Thursday, August 30, 2012

Not All Publicity is Good Publicity: Why You Can't Save a Sinking Ship

According to the Merriam-Webster dictionary, publicity is defined as "an act or device designed to attract public interest; specifically : information with news value issued as a means of gaining public attention or support." In the case of Todd Rutherford, the saying "there is no such thing as bad publicity" is a misnomer.

If you didn't catch the New York Times article this week, Rutherford is the fake book reviewer who was outed by a disgruntled customer and was caught by Amazon for posting fake five-star book reviews. His clients paid him a pretty penny to write the fake reviews, and those pennies added up to a whopping $28,000 per month. I wrote about Rutherford a few days ago and warned authors/writers to steer clear of  paid book review scammers.

The reviews are mixed about the "ethics and morals" behind Rutherford's actions. The general consensus in the book/publishing industry is that he is a swindling con-artist. Unfortunately, self-published authors are taking the heat as a result of the article's whistle-blowing; it's just bad publicity all the way around. He has literally bit (OFF) the hands that fed him at one time, and he has pissed off legitimate, ethical self-published authors in the process. And I don't blame them for being mad.

After digging around to see what I could find on Rutherford, I stumbled upon an interesting revelation via a Publisher's Weekly blog post, Paid Reviewer Goes Down Honest Path (thanks Gabe Habash for sharing this interesting tidbit). I had a sneaking suspicion that Rutherford pulled his own publicity stunt - trying to save face after he completely obliterated his business. He emailed Publisher's Weekly a press release a few days before the  New York Times article was published. In his press release, Rutherford announced the article would make a "big splash" and he was making a career comeback..wait for "book publicity".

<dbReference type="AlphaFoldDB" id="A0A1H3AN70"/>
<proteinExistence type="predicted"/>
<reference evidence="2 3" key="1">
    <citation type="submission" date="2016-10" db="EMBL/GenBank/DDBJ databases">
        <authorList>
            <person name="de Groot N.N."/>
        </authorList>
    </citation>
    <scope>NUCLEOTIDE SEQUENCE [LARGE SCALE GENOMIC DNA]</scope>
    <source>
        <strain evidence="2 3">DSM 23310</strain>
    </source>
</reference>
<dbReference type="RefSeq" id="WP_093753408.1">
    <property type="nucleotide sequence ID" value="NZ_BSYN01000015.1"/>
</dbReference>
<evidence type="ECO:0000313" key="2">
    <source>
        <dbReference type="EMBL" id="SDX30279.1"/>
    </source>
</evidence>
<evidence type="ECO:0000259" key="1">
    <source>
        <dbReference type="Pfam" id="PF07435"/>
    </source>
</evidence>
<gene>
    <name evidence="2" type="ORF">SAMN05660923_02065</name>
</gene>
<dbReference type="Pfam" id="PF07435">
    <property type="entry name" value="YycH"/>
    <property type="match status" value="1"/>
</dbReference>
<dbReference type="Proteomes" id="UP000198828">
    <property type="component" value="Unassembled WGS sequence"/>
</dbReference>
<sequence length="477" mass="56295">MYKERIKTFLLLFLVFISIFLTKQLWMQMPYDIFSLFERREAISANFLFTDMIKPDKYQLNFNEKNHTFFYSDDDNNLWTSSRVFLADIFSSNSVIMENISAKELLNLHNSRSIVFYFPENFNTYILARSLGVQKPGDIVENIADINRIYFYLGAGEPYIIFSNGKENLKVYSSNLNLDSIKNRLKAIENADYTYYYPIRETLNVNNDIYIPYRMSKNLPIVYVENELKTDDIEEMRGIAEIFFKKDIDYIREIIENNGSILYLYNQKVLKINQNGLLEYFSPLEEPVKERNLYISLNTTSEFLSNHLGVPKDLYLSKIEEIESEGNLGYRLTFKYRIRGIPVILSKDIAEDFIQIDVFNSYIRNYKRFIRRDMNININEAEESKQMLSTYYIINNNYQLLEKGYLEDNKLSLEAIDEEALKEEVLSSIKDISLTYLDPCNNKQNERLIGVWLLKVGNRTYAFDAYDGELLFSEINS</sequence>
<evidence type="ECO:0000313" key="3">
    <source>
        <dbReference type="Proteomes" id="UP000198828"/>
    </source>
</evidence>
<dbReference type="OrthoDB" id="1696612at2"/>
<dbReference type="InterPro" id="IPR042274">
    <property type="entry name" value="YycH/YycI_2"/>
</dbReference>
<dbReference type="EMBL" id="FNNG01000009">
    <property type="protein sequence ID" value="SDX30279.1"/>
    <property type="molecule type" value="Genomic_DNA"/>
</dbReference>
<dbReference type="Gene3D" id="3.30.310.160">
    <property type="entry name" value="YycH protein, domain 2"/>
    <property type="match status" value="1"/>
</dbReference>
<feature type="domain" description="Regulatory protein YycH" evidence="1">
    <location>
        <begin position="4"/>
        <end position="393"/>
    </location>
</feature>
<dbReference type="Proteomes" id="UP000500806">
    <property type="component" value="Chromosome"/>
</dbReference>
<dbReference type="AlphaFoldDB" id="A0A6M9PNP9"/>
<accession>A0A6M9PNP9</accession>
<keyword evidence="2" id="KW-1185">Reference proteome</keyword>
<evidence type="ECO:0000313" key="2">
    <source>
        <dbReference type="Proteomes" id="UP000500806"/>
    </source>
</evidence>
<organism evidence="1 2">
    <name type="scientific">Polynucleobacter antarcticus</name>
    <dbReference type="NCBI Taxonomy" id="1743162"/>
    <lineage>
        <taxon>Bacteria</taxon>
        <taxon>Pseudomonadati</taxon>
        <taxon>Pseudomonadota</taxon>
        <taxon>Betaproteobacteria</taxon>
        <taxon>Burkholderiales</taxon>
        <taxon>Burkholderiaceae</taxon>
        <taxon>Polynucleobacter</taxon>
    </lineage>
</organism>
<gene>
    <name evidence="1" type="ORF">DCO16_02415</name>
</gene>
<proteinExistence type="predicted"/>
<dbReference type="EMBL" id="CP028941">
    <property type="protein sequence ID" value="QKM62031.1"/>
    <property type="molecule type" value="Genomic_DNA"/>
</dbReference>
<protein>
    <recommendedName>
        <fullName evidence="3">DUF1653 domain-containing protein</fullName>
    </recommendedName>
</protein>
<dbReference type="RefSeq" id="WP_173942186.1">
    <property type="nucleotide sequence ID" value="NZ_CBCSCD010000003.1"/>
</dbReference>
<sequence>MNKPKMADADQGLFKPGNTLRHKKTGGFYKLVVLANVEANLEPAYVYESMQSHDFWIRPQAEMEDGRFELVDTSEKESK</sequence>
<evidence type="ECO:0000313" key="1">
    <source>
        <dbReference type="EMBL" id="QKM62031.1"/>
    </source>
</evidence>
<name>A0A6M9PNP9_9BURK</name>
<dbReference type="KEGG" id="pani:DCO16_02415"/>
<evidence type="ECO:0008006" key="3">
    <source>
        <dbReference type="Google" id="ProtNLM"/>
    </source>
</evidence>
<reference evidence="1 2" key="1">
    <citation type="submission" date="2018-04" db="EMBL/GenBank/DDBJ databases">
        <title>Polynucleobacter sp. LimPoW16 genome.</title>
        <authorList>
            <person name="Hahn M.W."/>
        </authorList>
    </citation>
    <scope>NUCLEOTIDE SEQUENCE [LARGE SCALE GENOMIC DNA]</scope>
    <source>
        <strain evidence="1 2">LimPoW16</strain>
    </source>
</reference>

Habash sums up exactly how I feel about Rutherford's attempt to save face with his press release. It backfired on him.
The email, meant to drum up more interest in Rutherford and his “comeback,” is a clear sign that he doesn’t think he’s committed any fault and further reinforces the image of an individual who’s only aware of his enterprises, not of his enterprises’ context or their consequences. In other words, he’s out of touch with reality (in a way that’s reminiscent of “publisher” PublishAmerica). Rutherford’s email is evidence that he doesn’t think there’s anything wrong with manipulating the system if it allows him to manipulate it. The only problem is that he doesn’t seem aware that he’s been caught.

In Rutherford's case, sometimes you just can't save a sinking ship.

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Therese Pope, Copywriter/Content Developer & Digital Buzz-icist

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